This report is an excellent example of what the SDC can do to support government. It builds on the experience of numerous case studies which demonstrate the wide range of sustainability benefits that can be achieved from retrofitting and upgrading our infrastructure. The Commission believes that this necessary process can be done in a way that achieves multiple benefits; generating jobs and skills, reducing our carbon emissions and waste and at the same time engaging with communities in a way that ensures that they are part of the process of achieving a better quality of life for themselves and those around them. It is too good an opportunity to miss.
Chair, Sustainable Development Commission
Enabling communities to renew their neighbourhood property and infrastructure is the most cost-effective way to ensure our villages, towns and cities are fit for the future and create the conditions for people to thrive. The Future is Local points to the UK seeing unprecedented levels of engagement from residents, investors and the businesses in the supply chain in an urgently needed boost to economic activity delivering a long-term benefit for these communities.
Managing upgrade works on a neighbourhood basis can encourage greater participation and cut costs by 20-30%. Releasing this capacity will help deliver the scale and speed of change needed to meet the economic, carbon and resource efficiency targets our future depends on.
In examining individual behaviour change implicit in a shift to sustainable living, the gap between intention and action is well documented. Individuals feel constrained by the physical systems that they live and work within – the existing buildings and streets, utility pipes and wires, and the hardware of provision of local services, from bins to bus stops. This local infrastructure, existing in different forms in every neighbourhood as it was invested for different needs over its history, impairs people’s quality of life and ill- equips them for the increasing priority of living sustainably.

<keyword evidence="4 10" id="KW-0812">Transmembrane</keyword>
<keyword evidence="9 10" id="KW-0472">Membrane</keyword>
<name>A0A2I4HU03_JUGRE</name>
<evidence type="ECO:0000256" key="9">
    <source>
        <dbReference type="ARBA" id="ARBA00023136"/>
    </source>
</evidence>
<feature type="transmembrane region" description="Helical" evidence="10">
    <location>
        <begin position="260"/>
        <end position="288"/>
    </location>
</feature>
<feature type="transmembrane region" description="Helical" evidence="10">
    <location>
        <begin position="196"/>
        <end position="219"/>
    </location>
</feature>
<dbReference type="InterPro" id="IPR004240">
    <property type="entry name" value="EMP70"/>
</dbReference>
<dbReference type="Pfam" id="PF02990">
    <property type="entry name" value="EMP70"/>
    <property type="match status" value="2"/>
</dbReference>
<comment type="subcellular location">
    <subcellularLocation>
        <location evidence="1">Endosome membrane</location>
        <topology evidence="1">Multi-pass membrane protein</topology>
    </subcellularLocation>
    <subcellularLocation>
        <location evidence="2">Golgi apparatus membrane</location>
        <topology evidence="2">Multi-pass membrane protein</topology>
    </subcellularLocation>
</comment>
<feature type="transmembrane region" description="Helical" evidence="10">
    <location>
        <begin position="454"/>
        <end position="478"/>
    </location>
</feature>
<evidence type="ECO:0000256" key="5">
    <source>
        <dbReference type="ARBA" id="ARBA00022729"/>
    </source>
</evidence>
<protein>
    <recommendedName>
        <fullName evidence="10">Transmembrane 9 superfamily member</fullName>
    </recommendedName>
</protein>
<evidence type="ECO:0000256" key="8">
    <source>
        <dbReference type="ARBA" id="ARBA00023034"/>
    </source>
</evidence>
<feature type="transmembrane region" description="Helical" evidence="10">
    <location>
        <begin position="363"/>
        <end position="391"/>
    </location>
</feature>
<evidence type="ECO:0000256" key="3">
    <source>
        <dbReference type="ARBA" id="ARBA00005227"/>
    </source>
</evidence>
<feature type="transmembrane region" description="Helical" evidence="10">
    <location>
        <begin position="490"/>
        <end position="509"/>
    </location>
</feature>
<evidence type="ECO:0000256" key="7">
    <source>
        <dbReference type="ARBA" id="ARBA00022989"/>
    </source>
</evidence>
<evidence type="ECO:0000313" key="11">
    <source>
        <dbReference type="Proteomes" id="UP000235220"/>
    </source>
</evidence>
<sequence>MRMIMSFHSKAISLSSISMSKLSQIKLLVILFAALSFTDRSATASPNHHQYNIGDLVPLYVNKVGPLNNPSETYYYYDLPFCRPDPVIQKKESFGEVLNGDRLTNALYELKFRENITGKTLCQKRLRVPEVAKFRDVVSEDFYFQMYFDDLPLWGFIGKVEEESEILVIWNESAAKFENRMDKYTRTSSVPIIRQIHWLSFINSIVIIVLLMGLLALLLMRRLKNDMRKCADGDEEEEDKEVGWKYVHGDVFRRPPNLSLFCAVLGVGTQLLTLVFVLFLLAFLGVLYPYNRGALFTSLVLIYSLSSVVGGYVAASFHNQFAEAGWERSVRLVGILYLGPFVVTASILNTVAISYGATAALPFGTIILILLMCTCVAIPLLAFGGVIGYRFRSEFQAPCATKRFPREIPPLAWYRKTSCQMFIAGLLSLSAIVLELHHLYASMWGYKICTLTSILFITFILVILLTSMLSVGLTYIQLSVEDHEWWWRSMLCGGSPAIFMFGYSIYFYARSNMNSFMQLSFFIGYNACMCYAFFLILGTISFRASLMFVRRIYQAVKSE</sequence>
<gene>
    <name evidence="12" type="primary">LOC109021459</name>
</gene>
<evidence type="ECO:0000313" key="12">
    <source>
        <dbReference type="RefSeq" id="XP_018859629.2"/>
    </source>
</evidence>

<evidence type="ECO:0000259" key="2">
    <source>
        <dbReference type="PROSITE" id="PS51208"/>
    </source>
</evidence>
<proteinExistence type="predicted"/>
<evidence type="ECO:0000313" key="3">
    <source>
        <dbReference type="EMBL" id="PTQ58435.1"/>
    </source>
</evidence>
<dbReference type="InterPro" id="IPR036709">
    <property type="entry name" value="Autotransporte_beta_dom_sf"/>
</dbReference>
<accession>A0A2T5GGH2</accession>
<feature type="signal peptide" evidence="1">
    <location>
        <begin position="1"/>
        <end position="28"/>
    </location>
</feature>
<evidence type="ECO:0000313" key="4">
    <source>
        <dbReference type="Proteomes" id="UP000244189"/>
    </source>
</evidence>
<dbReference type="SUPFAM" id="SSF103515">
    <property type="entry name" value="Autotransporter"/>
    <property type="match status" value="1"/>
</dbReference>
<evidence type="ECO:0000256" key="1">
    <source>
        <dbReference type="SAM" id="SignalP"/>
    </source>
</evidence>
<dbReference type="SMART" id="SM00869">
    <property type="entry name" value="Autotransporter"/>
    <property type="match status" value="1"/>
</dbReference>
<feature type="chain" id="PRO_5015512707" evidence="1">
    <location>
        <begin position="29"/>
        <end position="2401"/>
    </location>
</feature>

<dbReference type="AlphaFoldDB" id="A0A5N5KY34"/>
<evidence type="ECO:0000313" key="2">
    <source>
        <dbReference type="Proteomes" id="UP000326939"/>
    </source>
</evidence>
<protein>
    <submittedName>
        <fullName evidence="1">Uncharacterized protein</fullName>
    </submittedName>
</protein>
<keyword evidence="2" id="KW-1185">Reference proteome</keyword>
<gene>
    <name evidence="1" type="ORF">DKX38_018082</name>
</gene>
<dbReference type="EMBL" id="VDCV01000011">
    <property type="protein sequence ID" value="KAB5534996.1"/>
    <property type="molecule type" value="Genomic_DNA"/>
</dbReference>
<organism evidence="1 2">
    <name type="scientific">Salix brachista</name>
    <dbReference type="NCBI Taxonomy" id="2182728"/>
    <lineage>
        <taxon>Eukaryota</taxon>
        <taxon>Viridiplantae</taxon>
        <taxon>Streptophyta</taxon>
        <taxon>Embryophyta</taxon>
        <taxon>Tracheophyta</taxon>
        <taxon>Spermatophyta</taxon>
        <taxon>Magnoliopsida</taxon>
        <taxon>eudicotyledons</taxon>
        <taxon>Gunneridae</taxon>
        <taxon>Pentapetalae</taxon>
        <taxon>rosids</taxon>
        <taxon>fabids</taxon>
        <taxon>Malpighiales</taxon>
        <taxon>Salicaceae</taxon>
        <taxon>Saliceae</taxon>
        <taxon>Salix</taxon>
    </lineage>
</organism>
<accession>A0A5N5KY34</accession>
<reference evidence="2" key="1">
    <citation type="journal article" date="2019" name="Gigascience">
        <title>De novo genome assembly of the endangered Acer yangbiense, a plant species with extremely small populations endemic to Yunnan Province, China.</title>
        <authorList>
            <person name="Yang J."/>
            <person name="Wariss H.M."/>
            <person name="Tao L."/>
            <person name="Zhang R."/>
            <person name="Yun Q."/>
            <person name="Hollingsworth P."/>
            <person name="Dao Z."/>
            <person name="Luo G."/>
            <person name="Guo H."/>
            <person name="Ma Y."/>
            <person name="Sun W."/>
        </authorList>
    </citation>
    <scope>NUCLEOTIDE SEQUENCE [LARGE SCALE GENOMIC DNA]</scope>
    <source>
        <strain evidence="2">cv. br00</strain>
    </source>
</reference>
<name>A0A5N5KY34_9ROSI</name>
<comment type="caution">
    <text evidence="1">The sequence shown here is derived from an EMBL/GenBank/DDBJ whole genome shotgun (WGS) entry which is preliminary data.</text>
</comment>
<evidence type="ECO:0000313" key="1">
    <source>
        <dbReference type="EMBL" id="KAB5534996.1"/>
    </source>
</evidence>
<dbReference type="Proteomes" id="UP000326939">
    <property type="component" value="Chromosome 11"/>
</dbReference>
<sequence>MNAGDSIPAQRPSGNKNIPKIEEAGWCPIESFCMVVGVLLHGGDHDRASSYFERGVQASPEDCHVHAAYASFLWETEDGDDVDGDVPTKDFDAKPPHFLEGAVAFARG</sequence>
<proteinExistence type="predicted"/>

The Future is Local presents evidence that there is a major, unrealised opportunity in the UK to unlock this issue by focusing on the optimum scale for addressing these infrastructure reinvestment needs: the neighbourhood.
At neighbourhood scale:
• Engagement of residents can be secured through governance approaches promoting local ownership and high levels of take-up of retrofit measures most appropriate to each community and providing the supply chain and investors with a viable scale of project and structure of partner;
• Technical resource- and carbon-efficiency measures become feasible at whole-street and neighbourhood level that simply don’t stack up at individual home scale, including most low-carbon/renewable energy technologies and transport;
• Access to private investment is increased as neighbourhood scale provides ‘critical mass’, enabling scarce public money to be more effectively leveraged.
This report’s recommendations focus on the practical, the ‘how’ of managing upgrade works on a neighbourhood basis: building capacity at local level, developing and sharing best practice nationally and facilitating engagement by supply chain businesses, funders and policy-makers wishing to see communities successfully taking ownership for changing the place they live.